Favorite tracks: Burn The Witch, Glass Eyes, Tinker Tailor Soldier Sailor Rich
Much like Damien Jurado, I somehow remained ignorant to this man’s work until I heard this album. My loss, but I get to make up for it now. Ouroboros drips with raw emotion throughout - if you can listen to this record without being moved in some way, I’d be concerned for your health and well being. He doesn’t have the strongest voice in the world, but he compensates by writing to his own abilities and augmenting it with excellent playing and on-the-mark production. Perhaps an acquired taste, but one I’m glad I got.
Favorite tracks: Homecoming, While It Still Beats,
Wouldn’t It Make A Lovely Photograph
I’ve been a fan of hers since her debut release in 2009, and I’d have to say this is her most realized and complete album yet (which, I guess, makes sense). I’ve seen instances where a young artist was nearly ruined by attention and accolades early on (she was all of 18 when she released that debut), but it feels like Jarosz has used the attention to broaden her circle of friends, which in turn has seemingly furthered her development as a songwriter, singer and player. I had the pleasure of seeing her in concert this year (another one off the bucket list!), and was impressed with how well she was able to bring her music to a live stage. It feels like she has a long and amazing career ahead, and I can’t wait to see what her musical future brings .
Favorite tracks: Green Lights, Everything to Hide, Jacqueline
Having had the pleasure of seeing them live three times now, I was more and more convinced that their debut album simply did NOT capture in the studio what these guys are capable of on a stage. Man. talk about the benefit of being on the road and honing your craft… this album nails it. This is as huge a leap forward for a sophomore release as I can ever recall. At this point in time, St. Paul is the standard for blue-eyed soul singers; his passion, persona and… well, his old school soul always shine on stage, and on this album, they hit every nuance in the studio as well. An instant classic.
Favorite tracks: Flow With It (You Got Me Feeling Like), All I Ever Wonder,
Call Me, Midnight On The Earth
Apparently, they can. Sixteen years, a few lawsuits and plenty of bad blood since their last album, the Femmes released a gem. This is every bit as whimsical, poignant, irreverent and flat out fun as their debut all those years ago; talent is talent, I guess, and overcomes all odds. I’m not sure what it says about me, but I feel like Gordon Gano is maybe the best smartass out there in songwriting land; I tend to take him as sardonic even when I imagine he’s being serious, all of which keeps the edge to his music. Besides, how can you hate a band that so often sounds like a bunch of drunks out for a good time on the town? I can honestly file this one under “I sure didn’t see something this good coming…”
Favorite tracks: I Could Be Anything, Foothills, Memory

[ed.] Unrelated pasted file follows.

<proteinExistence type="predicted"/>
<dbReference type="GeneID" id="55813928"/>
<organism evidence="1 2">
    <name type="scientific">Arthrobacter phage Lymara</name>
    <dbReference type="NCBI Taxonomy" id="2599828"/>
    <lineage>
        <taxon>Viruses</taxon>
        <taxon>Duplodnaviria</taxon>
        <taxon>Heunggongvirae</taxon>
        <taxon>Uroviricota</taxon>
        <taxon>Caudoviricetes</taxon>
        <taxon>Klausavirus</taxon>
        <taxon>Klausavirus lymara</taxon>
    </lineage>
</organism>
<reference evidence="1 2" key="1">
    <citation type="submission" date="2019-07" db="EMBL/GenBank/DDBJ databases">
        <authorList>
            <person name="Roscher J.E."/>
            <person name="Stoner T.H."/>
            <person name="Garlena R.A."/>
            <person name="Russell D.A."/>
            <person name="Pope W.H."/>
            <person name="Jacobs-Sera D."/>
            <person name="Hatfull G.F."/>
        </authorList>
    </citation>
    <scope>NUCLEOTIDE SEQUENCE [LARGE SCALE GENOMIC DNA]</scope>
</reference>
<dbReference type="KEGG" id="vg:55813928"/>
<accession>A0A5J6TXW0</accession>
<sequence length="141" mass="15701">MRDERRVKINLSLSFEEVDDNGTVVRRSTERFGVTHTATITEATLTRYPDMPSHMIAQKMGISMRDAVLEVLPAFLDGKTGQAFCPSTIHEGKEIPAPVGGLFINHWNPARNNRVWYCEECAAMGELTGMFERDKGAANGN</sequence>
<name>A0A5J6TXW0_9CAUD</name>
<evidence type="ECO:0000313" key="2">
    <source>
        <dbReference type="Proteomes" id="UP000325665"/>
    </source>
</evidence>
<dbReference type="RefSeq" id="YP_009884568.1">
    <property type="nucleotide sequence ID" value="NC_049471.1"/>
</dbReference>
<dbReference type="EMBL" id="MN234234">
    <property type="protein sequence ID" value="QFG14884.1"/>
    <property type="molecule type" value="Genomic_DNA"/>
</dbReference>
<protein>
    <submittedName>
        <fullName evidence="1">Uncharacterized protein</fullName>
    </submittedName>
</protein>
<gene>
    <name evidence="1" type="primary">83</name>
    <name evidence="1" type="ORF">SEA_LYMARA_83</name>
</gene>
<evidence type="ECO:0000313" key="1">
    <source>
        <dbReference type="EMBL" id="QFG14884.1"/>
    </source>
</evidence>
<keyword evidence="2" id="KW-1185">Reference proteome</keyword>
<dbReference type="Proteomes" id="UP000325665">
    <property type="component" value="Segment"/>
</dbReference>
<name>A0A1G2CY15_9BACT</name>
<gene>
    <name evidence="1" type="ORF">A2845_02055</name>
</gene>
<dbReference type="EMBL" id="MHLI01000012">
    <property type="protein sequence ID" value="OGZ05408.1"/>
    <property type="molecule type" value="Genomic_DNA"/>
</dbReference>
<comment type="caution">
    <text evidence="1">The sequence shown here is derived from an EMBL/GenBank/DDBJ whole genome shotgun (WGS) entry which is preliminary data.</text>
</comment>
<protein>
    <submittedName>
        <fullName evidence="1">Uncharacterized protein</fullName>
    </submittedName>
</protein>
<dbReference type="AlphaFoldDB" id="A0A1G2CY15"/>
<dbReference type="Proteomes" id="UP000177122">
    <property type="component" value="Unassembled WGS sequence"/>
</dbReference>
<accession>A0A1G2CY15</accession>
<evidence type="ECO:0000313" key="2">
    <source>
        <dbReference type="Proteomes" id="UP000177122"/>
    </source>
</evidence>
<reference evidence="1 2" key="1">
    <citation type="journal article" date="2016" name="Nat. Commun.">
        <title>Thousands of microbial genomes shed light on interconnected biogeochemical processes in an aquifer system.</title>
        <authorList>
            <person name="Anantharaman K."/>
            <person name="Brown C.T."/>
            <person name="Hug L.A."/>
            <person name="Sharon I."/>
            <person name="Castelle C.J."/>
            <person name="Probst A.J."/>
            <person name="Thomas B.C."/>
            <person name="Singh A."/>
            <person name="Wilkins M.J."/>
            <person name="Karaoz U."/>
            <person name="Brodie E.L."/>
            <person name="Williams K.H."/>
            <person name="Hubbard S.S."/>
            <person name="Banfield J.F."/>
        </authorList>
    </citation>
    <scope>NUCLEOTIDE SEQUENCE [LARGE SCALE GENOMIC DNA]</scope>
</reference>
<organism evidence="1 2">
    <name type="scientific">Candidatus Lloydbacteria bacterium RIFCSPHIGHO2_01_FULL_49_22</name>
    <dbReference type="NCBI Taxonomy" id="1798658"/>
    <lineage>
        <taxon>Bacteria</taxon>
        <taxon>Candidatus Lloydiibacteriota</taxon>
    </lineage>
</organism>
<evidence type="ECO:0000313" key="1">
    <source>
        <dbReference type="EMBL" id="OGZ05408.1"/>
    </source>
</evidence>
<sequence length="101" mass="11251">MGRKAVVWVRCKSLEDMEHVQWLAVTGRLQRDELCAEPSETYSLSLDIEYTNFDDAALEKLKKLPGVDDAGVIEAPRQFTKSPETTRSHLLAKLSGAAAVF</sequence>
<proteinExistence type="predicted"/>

Don’t be fooled by the title… this is an instrumental album full of melody, sparse soundscapes and virtuoso playing. “Virtuoso” can take many forms; here, it’s not shredding as much as finding the right space and time for the notes in these songs. I can’t imagine I’m far off with a guess that Robert Fripp is one of his influences; I wouldn’t call these tracks ambient, but Fripp’s understanding of space in music and his patience with composition are distinct earmarks of the music here. I’ve enjoyed this album on two different levels - careful scrutiny with headphones on, and as uplifting background music (so maybe it is a little ambient, but more in theory than sonically).
Favorite tracks: Highway Anxiety, I’m Gonna Live Forever (If It Kills Me)*,
The Great Unwind
*song title of the year!
I’ll close the list with yet another artist who eluded me until this year. I’m told by fans of longer standing than me that this is not their best effort, more of a hodgepodge release than anything else. If that’s the case, I cannot wait to dive in to the rest of the catalog. What I’m hearing here is very catchy songs with exemplary vocals in a style that carries hints of influence from poppish folk to Americana to the occasional nod to synth culture and even a bit of controlled mayhem. Perhaps the most amazing thing about it is that this doesn’t sound choppy or pieced together, even with so many styles and influences to consider.
Favorite tracks: Too Right, Out Of Nowhere, Watching The Waiting
This is the first time I’ve made a list like this since late 1999, when I was asked to contribute a “favorite artists of the 20th century” article to a regional mag. I have to say that I enjoyed it, especially being reminded of how much music I absolutely adored in the past year. Dontcha just LOVE looking over a list that reminds you that, no matter how bleak some things get, there’s always something good and/or interesting in the universe of music to console yourself with? 2017… bring it on!